A first-of-its-kind analytics technology is bringing new intelligence to the transportation management center for the city of Lyon, France. The system now being piloted...

A first-of-its-kind analytics technology is bringing new intelligence to the transportation management center for the city of Lyon, France.

The system now being piloted gives transportation engineers real-time decision support on how to reduce traffic congestion and provide faster responses to unexpected events.

Lyon officials and IBM announced the pilot during the Smart City Expo and World Congress in Barcelona.

“As the city of Lyon strives to improve mobility for its citizens and become a leader in sustainable transportation, piloting this analytics technology will help the city anticipate and avoid many traffic jams before they happen and lessen their impact on citizens,” said Gerard Collomb, Senator Mayor of Lyon. “Using the data that we are collecting to make more informed decisions will help us to promote about how to resolve unexpected traffic events and optimize public transportation that is becoming a credible alternative to the use of private cars.”

While today’s traffic management centers feature sophisticated video walls and color maps of real-time traffic to illustrate streams of traffic data, they don’t yet provide full situational awareness across the whole transportation network. That means command center officials must use predefined response plans or make decisions on the fly … neither of which allows operators to factor current and future traffic patterns into the decision-making process.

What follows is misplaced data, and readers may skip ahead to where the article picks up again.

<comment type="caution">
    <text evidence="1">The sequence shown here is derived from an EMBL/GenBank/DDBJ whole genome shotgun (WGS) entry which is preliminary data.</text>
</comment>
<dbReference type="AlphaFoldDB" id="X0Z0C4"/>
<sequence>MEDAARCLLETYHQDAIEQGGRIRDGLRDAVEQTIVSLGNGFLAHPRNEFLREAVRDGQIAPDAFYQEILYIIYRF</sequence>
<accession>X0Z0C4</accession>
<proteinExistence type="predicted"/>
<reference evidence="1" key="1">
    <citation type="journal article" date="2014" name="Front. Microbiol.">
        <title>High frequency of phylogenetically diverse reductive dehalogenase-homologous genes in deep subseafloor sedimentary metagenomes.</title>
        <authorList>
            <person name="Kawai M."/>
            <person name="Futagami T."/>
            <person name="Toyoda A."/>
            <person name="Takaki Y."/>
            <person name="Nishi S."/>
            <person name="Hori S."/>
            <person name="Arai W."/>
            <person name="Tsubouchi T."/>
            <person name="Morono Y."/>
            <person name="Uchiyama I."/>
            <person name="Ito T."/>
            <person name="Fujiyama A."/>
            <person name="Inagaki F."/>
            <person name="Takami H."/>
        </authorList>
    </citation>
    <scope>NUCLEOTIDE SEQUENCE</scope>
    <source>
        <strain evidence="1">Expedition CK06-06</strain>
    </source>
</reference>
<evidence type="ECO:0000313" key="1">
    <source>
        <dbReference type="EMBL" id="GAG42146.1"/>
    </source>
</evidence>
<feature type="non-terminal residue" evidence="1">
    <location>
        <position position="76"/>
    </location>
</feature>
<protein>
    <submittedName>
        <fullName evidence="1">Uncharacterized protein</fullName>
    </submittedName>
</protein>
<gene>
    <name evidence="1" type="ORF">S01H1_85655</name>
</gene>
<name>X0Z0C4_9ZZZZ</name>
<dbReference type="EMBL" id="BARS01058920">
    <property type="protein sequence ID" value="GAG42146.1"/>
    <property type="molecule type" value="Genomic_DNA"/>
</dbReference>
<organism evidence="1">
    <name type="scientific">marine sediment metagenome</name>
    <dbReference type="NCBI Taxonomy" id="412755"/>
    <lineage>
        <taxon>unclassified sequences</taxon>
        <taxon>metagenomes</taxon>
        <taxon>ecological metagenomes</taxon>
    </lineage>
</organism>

“Today, transportation departments often capture real-time traffic data, but there is no effective way to manage and find actionable insight to act upon instantaneously for the immediate benefit of the traveler,” said Sylvie Spalmacin-Roma, vice president for Smarter Cities Europe, IBM. “With the city of Lyon, we will demonstrate how the transportation management center of the future will use analytics to improve the decision-making process, improve first responder time and get citizens moving more efficiently by better managing traffic.”

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